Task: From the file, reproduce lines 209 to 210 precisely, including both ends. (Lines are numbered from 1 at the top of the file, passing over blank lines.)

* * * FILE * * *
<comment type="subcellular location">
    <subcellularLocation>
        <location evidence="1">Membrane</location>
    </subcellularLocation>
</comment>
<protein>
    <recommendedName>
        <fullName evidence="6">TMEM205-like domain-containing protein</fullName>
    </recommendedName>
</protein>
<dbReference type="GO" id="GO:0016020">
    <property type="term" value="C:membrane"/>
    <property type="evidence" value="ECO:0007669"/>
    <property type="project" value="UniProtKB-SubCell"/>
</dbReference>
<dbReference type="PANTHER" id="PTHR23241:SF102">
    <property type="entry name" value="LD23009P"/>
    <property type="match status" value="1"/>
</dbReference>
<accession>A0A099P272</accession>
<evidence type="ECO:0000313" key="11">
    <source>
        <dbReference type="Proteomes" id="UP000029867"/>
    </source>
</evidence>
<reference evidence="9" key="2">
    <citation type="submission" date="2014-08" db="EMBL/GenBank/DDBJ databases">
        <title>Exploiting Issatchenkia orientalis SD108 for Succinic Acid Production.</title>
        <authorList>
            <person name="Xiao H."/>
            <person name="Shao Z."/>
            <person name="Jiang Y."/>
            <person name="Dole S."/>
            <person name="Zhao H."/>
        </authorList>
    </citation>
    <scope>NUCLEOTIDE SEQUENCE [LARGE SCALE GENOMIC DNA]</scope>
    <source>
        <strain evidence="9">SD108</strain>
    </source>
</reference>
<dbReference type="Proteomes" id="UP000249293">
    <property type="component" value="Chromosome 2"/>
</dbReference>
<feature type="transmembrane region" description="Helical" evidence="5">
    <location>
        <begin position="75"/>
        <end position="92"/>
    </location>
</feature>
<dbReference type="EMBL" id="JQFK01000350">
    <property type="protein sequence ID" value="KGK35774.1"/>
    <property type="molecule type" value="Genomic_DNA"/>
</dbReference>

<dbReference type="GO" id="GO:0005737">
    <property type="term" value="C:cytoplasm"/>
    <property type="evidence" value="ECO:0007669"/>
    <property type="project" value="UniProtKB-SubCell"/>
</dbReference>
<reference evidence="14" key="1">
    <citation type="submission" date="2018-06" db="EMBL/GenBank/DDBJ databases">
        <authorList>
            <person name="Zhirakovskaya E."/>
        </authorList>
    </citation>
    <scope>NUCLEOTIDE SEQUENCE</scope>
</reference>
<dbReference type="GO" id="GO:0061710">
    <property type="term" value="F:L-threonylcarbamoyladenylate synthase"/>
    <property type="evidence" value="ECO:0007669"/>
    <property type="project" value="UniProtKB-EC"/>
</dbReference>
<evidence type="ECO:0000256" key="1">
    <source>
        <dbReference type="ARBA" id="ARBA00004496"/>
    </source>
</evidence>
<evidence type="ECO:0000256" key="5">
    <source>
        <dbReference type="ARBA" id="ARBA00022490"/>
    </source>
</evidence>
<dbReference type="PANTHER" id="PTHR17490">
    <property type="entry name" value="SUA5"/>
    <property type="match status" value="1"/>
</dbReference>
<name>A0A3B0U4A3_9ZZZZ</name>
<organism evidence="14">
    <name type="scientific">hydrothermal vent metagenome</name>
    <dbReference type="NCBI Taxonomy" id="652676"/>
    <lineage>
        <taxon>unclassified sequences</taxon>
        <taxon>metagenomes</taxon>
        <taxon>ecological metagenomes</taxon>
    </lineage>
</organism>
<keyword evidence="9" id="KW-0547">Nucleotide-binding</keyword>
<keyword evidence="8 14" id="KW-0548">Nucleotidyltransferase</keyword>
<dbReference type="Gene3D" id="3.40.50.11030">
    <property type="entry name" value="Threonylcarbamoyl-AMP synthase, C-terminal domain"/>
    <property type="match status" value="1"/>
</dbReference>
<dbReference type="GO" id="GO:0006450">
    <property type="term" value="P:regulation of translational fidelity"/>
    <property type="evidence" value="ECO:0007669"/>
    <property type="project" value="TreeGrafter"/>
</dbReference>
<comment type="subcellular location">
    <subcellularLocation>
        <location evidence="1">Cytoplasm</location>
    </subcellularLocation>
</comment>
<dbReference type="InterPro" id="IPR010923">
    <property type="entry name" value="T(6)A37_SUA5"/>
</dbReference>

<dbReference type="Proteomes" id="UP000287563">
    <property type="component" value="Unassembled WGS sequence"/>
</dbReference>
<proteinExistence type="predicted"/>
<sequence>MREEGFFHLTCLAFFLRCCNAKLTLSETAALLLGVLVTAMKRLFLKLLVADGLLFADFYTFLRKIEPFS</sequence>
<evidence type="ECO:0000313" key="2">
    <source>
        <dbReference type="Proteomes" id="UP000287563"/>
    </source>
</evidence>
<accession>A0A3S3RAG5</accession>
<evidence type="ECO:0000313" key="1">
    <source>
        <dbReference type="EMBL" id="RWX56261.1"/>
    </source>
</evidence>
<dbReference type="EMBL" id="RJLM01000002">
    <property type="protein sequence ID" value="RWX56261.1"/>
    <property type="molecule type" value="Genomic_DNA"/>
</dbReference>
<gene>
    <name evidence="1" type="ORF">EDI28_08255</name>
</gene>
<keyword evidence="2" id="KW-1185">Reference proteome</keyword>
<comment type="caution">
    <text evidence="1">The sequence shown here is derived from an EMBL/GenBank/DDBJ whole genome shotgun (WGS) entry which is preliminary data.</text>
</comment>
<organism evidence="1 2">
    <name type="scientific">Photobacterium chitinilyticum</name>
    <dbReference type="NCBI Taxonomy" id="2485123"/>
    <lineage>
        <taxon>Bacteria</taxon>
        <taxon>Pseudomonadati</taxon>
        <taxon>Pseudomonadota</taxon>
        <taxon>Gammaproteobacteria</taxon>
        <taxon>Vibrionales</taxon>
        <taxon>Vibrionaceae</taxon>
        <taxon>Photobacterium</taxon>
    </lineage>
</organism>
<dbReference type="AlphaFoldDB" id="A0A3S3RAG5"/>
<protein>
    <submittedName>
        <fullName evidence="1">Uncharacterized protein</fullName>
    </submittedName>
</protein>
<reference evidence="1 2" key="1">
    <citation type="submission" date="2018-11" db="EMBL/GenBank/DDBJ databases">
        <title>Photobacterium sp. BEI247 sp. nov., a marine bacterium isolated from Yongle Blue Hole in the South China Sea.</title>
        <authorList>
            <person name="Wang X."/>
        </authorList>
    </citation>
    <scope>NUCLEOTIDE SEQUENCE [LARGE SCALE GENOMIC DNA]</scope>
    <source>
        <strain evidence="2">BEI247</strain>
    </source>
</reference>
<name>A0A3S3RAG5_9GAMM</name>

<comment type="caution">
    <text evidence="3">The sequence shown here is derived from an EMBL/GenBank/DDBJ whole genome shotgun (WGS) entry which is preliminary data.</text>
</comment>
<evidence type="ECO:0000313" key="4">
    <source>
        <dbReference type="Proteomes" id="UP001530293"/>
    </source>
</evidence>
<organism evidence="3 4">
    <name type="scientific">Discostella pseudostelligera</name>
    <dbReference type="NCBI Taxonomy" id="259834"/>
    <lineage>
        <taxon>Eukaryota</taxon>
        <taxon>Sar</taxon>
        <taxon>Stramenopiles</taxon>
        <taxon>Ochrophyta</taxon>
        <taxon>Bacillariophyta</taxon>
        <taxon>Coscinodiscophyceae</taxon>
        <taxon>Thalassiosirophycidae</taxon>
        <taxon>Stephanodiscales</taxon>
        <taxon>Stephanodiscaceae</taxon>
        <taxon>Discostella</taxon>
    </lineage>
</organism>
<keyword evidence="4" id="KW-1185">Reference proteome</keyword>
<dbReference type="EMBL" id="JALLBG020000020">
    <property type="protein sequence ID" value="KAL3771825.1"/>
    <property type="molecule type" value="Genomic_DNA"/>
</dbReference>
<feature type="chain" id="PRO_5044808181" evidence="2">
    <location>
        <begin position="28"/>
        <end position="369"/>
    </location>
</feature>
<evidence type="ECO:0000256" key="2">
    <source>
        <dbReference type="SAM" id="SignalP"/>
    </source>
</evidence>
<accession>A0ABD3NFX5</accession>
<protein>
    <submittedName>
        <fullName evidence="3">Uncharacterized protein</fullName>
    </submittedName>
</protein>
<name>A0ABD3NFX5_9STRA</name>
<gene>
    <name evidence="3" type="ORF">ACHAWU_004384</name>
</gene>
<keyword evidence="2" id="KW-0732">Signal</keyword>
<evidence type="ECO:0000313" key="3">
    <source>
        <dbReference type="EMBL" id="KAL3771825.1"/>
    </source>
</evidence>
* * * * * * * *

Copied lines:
</feature>
<evidence type="ECO:0000256" key="2">